The Marketing Goal: Create word-of-mouth on social media during the event as well as build brand awareness via repeat product exposure and use after the event
If you want to be surrounded by a lot of smart women all in one place, attend the Anita Borg Institute’s Grace Hopper Celebration (GHC) of Women In Computing Conference. Every year, GHC brings together the community of women technologists, the best minds in computing and increased visibility for the contributions of women to computing. GHC 2015, hosted nearly 12,000 attendees from 1,300+ companies in 63 countries. GHC 2016 is expected to top 15,000 attendees.
If Apple were an exhibitor at this event, what kind of trade show booth gift can you give such a large number of ladies from different backgrounds and cultures? Well, jewelry, of course!
To create word of mouth on social media during and after the event, designer Annie Rawle used the command key and the “clover” image that are unique to Apple as inspiration for earrings. The earrings are shaped like a ? stud on the ear, and they would be presented in a gift box that incorporates Apple’s signature packaging style.
The use of a uniquely Apple image—that isn’t the Apple logo—in a piece of jewelry is a good fit because it ties into Apple brand imagery (so no competitors would have an identical giveaway) and it’s not something available anywhere other than this event.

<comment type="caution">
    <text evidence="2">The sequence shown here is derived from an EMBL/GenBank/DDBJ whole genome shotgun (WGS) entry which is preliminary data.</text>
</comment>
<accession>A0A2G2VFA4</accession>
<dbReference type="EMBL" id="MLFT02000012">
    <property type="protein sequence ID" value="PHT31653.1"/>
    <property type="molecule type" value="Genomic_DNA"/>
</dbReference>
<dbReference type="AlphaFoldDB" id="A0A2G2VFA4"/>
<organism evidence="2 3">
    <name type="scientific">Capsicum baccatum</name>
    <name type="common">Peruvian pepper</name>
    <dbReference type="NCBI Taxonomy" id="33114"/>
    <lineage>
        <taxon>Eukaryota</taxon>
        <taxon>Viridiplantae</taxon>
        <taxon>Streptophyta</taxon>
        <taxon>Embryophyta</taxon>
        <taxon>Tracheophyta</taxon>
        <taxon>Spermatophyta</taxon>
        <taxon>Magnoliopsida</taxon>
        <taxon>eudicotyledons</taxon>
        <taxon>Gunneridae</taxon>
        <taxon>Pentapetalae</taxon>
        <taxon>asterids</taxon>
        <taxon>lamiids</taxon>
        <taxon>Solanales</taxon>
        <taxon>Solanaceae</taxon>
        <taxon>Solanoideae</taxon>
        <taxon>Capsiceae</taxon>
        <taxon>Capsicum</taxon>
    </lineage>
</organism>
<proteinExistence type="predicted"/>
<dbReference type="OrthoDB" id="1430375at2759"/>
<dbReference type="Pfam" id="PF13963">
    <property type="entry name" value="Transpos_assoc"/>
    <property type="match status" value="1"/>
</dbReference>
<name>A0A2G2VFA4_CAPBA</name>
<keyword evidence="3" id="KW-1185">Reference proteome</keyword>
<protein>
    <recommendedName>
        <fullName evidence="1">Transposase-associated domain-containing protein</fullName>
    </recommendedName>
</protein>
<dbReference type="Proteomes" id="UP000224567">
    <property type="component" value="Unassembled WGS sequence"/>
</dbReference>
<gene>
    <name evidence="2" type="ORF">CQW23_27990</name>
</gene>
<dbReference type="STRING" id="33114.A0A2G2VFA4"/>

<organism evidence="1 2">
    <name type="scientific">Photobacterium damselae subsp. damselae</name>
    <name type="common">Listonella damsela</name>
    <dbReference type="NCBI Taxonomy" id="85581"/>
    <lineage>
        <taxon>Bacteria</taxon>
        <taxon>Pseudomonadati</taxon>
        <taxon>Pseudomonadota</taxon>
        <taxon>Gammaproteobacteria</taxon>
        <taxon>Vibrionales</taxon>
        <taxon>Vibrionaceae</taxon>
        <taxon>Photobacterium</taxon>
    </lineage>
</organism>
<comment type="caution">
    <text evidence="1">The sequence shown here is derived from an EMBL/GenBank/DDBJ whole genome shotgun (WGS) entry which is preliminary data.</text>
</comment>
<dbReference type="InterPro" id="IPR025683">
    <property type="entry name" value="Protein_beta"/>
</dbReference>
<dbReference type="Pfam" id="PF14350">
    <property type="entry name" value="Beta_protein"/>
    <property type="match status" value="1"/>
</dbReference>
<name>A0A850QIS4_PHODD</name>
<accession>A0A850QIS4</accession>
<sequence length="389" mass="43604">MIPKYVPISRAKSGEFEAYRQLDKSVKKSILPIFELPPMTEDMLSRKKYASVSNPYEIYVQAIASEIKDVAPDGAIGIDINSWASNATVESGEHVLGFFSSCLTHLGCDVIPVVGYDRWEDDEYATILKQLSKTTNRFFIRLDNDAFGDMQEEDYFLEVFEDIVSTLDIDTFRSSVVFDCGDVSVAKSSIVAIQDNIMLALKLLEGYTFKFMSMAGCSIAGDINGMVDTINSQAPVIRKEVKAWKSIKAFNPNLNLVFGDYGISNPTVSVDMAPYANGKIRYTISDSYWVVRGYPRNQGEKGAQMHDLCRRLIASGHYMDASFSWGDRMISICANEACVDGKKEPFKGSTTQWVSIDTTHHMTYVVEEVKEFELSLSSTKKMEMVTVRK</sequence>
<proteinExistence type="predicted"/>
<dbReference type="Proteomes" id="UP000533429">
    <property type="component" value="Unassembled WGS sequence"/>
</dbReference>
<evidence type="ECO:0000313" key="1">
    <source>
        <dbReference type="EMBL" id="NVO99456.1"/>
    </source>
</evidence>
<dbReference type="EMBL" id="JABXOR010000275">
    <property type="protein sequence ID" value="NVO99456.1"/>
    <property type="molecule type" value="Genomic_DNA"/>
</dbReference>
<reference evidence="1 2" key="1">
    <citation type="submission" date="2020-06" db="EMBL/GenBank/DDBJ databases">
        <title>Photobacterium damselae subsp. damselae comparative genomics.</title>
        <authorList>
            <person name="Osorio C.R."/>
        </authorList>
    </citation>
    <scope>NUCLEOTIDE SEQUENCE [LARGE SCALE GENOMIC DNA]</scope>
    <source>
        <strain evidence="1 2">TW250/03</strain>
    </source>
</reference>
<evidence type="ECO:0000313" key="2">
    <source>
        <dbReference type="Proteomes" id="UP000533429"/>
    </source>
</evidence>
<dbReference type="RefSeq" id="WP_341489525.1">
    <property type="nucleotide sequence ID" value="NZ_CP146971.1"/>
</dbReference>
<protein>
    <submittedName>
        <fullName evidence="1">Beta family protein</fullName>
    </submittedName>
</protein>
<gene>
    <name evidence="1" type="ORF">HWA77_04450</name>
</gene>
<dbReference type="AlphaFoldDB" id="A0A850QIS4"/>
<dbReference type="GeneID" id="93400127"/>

“Women enjoy showing off jewelry and also enjoy looking at what other people are wearing,” says Rawle. “A fun item like this would be visible as it’s worn and instantly recognizable as an Apple product so others would easily guess which tradeshow booth to visit to get one.”
To integrate the social aspect into the giveaway, create a hashtag that ties into the promo such as #InCommand or #GHCinCommand and encourage attendees to post photos of themselves wearing the earrings. You could even set up a selfie station with the #InCommand theme and Instagram photo frame to facilitate the fun.
Designing Promotional Products For Event Success
What a difference incorporating design can make in the types of promotional products that can be created to represent your brand at events! What did you think? Did we achieve our goal of creating a product that is unique to the example brand’s DNA + specifically targeted to an event and audience?
Let’s get the conversation started. We’d love your feedback and constructive criticism (no haters!) in the comments. Also let us know what promotional products you’ve received have really made you say “WOW!” Got ideas on what event swag you’d love to get but have never seen? Let us know that, too.
Whatever promotional products you design for event marketing, just remember that these products are the one thing customers and prospects can take home with them to remember you, so make sure you’re doing your brand justice. Create something that’s as truly different as you are.
“Ultimately, a company’s success hinges upon how well it intuits what users want and how much each pleases them with products,” Fast Company’s Kuang concludes. “Only design has that power to seduce and delight.” We couldn’t agree more.
This is the first in a series of 12 Immutable Laws Of Event Marketing Swag. For links to each law as they are published, check out the article that started it all: “How To Reinvent Your Event Swag Strategy: 12 Immutable Laws Of Event Marketing Swag.”